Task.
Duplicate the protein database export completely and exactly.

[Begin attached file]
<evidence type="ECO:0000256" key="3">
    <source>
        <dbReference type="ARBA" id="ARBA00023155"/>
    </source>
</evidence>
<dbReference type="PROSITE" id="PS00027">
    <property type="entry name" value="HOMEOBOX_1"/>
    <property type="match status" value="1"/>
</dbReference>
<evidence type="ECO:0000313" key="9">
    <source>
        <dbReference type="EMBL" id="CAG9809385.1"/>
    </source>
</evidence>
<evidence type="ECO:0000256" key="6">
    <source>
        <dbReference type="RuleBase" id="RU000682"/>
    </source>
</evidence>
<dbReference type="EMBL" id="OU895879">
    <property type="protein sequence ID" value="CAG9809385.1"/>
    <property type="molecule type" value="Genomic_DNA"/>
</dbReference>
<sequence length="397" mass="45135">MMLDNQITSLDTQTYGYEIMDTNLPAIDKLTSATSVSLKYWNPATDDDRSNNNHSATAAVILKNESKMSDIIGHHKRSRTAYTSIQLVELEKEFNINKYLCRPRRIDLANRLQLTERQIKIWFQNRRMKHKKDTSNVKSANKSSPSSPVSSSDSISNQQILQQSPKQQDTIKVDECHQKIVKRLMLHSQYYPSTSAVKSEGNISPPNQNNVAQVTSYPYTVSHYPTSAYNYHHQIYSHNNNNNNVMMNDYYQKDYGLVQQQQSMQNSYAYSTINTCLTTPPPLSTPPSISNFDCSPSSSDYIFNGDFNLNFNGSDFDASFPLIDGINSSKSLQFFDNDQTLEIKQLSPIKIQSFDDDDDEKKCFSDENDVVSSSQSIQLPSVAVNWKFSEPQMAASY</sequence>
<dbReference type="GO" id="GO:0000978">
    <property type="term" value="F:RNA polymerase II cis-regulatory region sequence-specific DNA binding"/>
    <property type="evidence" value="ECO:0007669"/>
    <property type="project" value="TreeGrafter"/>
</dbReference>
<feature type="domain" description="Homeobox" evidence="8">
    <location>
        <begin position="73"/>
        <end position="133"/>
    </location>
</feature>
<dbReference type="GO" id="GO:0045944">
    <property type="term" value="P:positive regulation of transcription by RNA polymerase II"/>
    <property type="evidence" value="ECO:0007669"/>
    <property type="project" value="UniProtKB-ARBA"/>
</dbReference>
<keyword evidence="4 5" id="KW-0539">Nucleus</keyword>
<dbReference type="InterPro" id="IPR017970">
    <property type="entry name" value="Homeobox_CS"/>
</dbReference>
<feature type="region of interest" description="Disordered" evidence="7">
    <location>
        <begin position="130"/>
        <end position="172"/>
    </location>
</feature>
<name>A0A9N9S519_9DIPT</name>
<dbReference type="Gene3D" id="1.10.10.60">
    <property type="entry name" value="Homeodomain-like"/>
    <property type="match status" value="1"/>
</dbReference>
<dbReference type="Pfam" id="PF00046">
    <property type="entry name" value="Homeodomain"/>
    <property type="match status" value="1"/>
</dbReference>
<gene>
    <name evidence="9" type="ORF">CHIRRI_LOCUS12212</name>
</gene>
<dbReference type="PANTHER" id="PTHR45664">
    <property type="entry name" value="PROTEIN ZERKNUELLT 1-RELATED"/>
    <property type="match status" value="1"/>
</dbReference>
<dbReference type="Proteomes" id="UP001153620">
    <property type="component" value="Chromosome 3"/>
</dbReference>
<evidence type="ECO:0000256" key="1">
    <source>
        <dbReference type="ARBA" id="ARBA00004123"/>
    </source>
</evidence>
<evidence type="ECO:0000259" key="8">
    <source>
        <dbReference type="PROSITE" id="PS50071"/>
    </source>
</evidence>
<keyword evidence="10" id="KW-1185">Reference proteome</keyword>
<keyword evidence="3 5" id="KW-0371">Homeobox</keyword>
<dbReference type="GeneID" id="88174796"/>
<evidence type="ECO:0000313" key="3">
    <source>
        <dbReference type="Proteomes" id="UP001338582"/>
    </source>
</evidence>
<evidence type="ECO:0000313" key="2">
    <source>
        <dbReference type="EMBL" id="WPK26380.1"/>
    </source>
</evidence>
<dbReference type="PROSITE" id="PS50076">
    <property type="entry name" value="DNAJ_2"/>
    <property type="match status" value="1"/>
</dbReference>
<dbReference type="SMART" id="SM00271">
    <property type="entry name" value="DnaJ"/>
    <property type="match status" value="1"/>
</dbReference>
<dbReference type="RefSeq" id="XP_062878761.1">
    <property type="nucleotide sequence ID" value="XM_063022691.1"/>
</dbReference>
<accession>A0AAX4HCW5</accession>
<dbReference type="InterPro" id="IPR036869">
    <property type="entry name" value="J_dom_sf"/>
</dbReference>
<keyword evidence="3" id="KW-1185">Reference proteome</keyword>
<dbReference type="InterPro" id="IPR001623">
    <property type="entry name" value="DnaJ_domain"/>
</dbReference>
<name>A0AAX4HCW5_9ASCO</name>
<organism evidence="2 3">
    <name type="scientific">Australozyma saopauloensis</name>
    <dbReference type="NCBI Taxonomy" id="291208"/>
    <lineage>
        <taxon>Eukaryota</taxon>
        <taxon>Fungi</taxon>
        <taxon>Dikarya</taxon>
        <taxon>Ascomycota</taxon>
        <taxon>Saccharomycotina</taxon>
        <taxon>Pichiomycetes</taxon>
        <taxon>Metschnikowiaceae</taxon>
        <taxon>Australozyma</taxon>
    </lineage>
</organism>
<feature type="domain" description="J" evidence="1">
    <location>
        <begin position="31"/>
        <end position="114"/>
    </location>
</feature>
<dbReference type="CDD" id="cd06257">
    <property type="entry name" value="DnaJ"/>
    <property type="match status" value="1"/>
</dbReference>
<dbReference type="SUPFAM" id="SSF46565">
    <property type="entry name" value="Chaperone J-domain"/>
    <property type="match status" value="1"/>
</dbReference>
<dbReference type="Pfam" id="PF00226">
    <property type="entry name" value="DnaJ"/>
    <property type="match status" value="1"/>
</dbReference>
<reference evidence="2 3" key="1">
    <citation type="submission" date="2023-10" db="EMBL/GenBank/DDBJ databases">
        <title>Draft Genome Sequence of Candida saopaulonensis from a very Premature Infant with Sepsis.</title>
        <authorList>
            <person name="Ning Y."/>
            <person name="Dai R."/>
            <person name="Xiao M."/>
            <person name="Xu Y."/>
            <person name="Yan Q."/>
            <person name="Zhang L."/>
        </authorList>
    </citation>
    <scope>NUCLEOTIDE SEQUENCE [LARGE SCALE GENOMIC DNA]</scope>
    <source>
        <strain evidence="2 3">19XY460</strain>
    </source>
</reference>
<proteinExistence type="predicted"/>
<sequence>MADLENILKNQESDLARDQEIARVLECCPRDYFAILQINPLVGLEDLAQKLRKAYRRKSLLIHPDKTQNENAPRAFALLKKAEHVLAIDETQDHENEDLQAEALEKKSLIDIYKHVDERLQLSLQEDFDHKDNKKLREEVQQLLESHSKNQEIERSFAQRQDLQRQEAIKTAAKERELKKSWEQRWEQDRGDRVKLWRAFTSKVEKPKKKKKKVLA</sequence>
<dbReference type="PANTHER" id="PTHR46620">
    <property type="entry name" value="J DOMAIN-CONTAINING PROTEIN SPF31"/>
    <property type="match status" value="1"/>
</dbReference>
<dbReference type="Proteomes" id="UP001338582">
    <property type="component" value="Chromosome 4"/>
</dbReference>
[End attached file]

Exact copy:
<evidence type="ECO:0000256" key="3">
    <source>
        <dbReference type="ARBA" id="ARBA00023155"/>
    </source>
</evidence>
<dbReference type="PROSITE" id="PS00027">
    <property type="entry name" value="HOMEOBOX_1"/>
    <property type="match status" value="1"/>
</dbReference>
<evidence type="ECO:0000313" key="9">
    <source>
        <dbReference type="EMBL" id="CAG9809385.1"/>
    </source>
</evidence>
<evidence type="ECO:0000256" key="6">
    <source>
        <dbReference type="RuleBase" id="RU000682"/>
    </source>
</evidence>
<dbReference type="EMBL" id="OU895879">
    <property type="protein sequence ID" value="CAG9809385.1"/>
    <property type="molecule type" value="Genomic_DNA"/>
</dbReference>
<sequence length="397" mass="45135">MMLDNQITSLDTQTYGYEIMDTNLPAIDKLTSATSVSLKYWNPATDDDRSNNNHSATAAVILKNESKMSDIIGHHKRSRTAYTSIQLVELEKEFNINKYLCRPRRIDLANRLQLTERQIKIWFQNRRMKHKKDTSNVKSANKSSPSSPVSSSDSISNQQILQQSPKQQDTIKVDECHQKIVKRLMLHSQYYPSTSAVKSEGNISPPNQNNVAQVTSYPYTVSHYPTSAYNYHHQIYSHNNNNNNVMMNDYYQKDYGLVQQQQSMQNSYAYSTINTCLTTPPPLSTPPSISNFDCSPSSSDYIFNGDFNLNFNGSDFDASFPLIDGINSSKSLQFFDNDQTLEIKQLSPIKIQSFDDDDDEKKCFSDENDVVSSSQSIQLPSVAVNWKFSEPQMAASY</sequence>
<dbReference type="GO" id="GO:0000978">
    <property type="term" value="F:RNA polymerase II cis-regulatory region sequence-specific DNA binding"/>
    <property type="evidence" value="ECO:0007669"/>
    <property type="project" value="TreeGrafter"/>
</dbReference>
<feature type="domain" description="Homeobox" evidence="8">
    <location>
        <begin position="73"/>
        <end position="133"/>
    </location>
</feature>
<dbReference type="GO" id="GO:0045944">
    <property type="term" value="P:positive regulation of transcription by RNA polymerase II"/>
    <property type="evidence" value="ECO:0007669"/>
    <property type="project" value="UniProtKB-ARBA"/>
</dbReference>
<keyword evidence="4 5" id="KW-0539">Nucleus</keyword>
<dbReference type="InterPro" id="IPR017970">
    <property type="entry name" value="Homeobox_CS"/>
</dbReference>
<feature type="region of interest" description="Disordered" evidence="7">
    <location>
        <begin position="130"/>
        <end position="172"/>
    </location>
</feature>
<name>A0A9N9S519_9DIPT</name>
<dbReference type="Gene3D" id="1.10.10.60">
    <property type="entry name" value="Homeodomain-like"/>
    <property type="match status" value="1"/>
</dbReference>
<dbReference type="Pfam" id="PF00046">
    <property type="entry name" value="Homeodomain"/>
    <property type="match status" value="1"/>
</dbReference>
<gene>
    <name evidence="9" type="ORF">CHIRRI_LOCUS12212</name>
</gene>
<dbReference type="PANTHER" id="PTHR45664">
    <property type="entry name" value="PROTEIN ZERKNUELLT 1-RELATED"/>
    <property type="match status" value="1"/>
</dbReference>
<dbReference type="Proteomes" id="UP001153620">
    <property type="component" value="Chromosome 3"/>
</dbReference>
<evidence type="ECO:0000256" key="1">
    <source>
        <dbReference type="ARBA" id="ARBA00004123"/>
    </source>
</evidence>
<evidence type="ECO:0000259" key="8">
    <source>
        <dbReference type="PROSITE" id="PS50071"/>
    </source>
</evidence>
<keyword evidence="10" id="KW-1185">Reference proteome</keyword>
<keyword evidence="3 5" id="KW-0371">Homeobox</keyword>
<dbReference type="GeneID" id="88174796"/>
<evidence type="ECO:0000313" key="3">
    <source>
        <dbReference type="Proteomes" id="UP001338582"/>
    </source>
</evidence>
<evidence type="ECO:0000313" key="2">
    <source>
        <dbReference type="EMBL" id="WPK26380.1"/>
    </source>
</evidence>
<dbReference type="PROSITE" id="PS50076">
    <property type="entry name" value="DNAJ_2"/>
    <property type="match status" value="1"/>
</dbReference>
<dbReference type="SMART" id="SM00271">
    <property type="entry name" value="DnaJ"/>
    <property type="match status" value="1"/>
</dbReference>
<dbReference type="RefSeq" id="XP_062878761.1">
    <property type="nucleotide sequence ID" value="XM_063022691.1"/>
</dbReference>
<accession>A0AAX4HCW5</accession>
<dbReference type="InterPro" id="IPR036869">
    <property type="entry name" value="J_dom_sf"/>
</dbReference>
<keyword evidence="3" id="KW-1185">Reference proteome</keyword>
<dbReference type="InterPro" id="IPR001623">
    <property type="entry name" value="DnaJ_domain"/>
</dbReference>
<name>A0AAX4HCW5_9ASCO</name>
<organism evidence="2 3">
    <name type="scientific">Australozyma saopauloensis</name>
    <dbReference type="NCBI Taxonomy" id="291208"/>
    <lineage>
        <taxon>Eukaryota</taxon>
        <taxon>Fungi</taxon>
        <taxon>Dikarya</taxon>
        <taxon>Ascomycota</taxon>
        <taxon>Saccharomycotina</taxon>
        <taxon>Pichiomycetes</taxon>
        <taxon>Metschnikowiaceae</taxon>
        <taxon>Australozyma</taxon>
    </lineage>
</organism>
<feature type="domain" description="J" evidence="1">
    <location>
        <begin position="31"/>
        <end position="114"/>
    </location>
</feature>
<dbReference type="CDD" id="cd06257">
    <property type="entry name" value="DnaJ"/>
    <property type="match status" value="1"/>
</dbReference>
<dbReference type="SUPFAM" id="SSF46565">
    <property type="entry name" value="Chaperone J-domain"/>
    <property type="match status" value="1"/>
</dbReference>
<dbReference type="Pfam" id="PF00226">
    <property type="entry name" value="DnaJ"/>
    <property type="match status" value="1"/>
</dbReference>
<reference evidence="2 3" key="1">
    <citation type="submission" date="2023-10" db="EMBL/GenBank/DDBJ databases">
        <title>Draft Genome Sequence of Candida saopaulonensis from a very Premature Infant with Sepsis.</title>
        <authorList>
            <person name="Ning Y."/>
            <person name="Dai R."/>
            <person name="Xiao M."/>
            <person name="Xu Y."/>
            <person name="Yan Q."/>
            <person name="Zhang L."/>
        </authorList>
    </citation>
    <scope>NUCLEOTIDE SEQUENCE [LARGE SCALE GENOMIC DNA]</scope>
    <source>
        <strain evidence="2 3">19XY460</strain>
    </source>
</reference>
<proteinExistence type="predicted"/>
<sequence>MADLENILKNQESDLARDQEIARVLECCPRDYFAILQINPLVGLEDLAQKLRKAYRRKSLLIHPDKTQNENAPRAFALLKKAEHVLAIDETQDHENEDLQAEALEKKSLIDIYKHVDERLQLSLQEDFDHKDNKKLREEVQQLLESHSKNQEIERSFAQRQDLQRQEAIKTAAKERELKKSWEQRWEQDRGDRVKLWRAFTSKVEKPKKKKKKVLA</sequence>
<dbReference type="PANTHER" id="PTHR46620">
    <property type="entry name" value="J DOMAIN-CONTAINING PROTEIN SPF31"/>
    <property type="match status" value="1"/>
</dbReference>
<dbReference type="Proteomes" id="UP001338582">
    <property type="component" value="Chromosome 4"/>
</dbReference>